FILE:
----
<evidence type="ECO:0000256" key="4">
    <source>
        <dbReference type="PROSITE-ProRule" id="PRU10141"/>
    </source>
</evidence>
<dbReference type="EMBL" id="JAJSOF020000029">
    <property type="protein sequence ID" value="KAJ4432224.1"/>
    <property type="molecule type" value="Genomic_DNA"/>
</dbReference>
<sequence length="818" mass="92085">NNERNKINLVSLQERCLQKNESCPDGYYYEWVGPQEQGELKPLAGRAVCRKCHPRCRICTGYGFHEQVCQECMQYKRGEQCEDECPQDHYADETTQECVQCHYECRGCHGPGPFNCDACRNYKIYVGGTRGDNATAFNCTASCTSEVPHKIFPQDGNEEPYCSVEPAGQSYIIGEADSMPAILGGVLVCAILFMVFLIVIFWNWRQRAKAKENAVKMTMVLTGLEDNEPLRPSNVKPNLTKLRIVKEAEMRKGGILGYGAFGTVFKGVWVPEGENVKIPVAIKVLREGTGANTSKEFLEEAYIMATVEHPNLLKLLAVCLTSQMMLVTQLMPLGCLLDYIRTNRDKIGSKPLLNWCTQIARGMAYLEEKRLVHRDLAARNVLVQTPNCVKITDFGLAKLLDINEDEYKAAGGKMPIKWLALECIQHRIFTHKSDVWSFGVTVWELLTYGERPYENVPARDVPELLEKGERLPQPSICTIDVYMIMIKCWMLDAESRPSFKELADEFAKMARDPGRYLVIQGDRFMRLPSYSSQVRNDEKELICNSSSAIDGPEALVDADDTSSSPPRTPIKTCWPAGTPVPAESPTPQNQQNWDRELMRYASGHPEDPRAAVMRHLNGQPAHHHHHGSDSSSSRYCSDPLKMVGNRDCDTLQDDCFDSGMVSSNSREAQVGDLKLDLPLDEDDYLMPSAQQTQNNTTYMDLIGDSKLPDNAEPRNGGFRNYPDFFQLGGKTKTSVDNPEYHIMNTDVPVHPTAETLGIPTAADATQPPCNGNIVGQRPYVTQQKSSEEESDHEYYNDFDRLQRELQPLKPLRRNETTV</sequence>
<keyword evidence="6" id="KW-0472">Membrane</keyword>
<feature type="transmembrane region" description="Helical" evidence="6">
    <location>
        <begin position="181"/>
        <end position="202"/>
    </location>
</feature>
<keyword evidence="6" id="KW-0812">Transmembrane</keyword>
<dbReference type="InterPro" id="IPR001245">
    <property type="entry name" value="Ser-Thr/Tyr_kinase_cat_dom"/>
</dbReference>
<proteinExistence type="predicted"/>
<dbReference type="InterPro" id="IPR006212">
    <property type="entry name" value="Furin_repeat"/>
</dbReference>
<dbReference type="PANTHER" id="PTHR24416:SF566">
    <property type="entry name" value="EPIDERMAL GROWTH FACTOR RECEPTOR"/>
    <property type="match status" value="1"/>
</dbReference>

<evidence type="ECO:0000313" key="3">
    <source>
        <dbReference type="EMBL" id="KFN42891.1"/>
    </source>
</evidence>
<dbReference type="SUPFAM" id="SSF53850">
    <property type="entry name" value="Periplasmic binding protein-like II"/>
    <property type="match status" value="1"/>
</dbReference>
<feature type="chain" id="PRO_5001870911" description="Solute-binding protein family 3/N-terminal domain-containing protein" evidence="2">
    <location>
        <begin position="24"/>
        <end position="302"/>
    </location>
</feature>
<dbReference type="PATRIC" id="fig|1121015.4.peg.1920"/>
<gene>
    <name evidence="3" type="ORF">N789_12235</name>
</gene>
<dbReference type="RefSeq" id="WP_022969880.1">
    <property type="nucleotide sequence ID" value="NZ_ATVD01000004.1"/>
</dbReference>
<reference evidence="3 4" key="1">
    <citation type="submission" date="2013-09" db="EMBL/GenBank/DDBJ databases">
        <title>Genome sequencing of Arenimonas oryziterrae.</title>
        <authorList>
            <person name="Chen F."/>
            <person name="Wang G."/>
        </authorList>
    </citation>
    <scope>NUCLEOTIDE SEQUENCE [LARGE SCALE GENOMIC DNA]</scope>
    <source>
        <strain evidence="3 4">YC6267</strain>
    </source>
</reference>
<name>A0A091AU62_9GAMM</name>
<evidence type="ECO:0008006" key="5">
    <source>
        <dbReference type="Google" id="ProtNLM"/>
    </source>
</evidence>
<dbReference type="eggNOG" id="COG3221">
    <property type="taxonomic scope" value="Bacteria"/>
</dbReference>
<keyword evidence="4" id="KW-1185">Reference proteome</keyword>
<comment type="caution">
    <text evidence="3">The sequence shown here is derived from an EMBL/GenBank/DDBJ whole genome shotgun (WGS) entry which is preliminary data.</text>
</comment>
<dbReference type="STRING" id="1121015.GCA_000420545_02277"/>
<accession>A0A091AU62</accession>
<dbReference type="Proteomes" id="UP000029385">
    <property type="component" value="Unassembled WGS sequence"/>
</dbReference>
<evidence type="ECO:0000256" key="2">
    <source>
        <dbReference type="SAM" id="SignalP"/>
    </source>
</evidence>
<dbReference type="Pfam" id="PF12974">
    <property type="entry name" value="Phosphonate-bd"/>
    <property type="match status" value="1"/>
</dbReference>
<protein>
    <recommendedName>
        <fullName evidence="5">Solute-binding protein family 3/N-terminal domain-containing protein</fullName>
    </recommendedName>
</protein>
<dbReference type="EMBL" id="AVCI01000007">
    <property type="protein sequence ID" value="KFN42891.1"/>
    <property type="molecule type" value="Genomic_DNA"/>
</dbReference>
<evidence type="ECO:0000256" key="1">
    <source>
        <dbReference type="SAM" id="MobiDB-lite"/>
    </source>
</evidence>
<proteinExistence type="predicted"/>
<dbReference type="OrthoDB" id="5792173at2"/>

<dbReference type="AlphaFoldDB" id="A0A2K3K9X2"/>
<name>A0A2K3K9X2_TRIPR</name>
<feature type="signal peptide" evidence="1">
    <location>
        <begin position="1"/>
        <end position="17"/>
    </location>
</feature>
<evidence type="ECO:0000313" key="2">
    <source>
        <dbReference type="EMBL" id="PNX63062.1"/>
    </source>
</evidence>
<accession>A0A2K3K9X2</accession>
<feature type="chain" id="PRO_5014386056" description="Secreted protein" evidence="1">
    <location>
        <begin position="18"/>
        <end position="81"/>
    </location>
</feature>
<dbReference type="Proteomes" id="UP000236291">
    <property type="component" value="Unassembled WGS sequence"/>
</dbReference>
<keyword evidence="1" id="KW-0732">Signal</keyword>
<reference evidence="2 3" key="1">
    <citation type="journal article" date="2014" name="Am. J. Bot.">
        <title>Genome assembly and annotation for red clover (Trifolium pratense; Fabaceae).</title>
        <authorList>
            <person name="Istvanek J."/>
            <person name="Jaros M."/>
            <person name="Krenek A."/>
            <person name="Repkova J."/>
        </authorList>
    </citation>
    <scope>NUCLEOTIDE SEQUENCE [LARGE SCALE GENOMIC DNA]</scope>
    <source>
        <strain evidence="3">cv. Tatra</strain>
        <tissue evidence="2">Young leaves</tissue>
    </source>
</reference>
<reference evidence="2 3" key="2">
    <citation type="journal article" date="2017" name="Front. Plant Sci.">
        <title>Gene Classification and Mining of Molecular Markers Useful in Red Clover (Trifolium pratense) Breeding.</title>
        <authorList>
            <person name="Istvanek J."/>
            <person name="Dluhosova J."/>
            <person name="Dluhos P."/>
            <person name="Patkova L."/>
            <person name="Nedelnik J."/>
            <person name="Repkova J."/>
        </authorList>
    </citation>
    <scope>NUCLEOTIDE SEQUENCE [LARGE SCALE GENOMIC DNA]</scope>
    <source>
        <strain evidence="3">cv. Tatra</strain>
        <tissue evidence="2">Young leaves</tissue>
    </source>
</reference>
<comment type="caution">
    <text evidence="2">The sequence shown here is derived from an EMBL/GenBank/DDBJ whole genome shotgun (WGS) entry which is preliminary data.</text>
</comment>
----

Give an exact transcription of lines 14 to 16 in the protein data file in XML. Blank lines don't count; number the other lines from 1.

        <begin position="181"/>
        <end position="202"/>
    </location>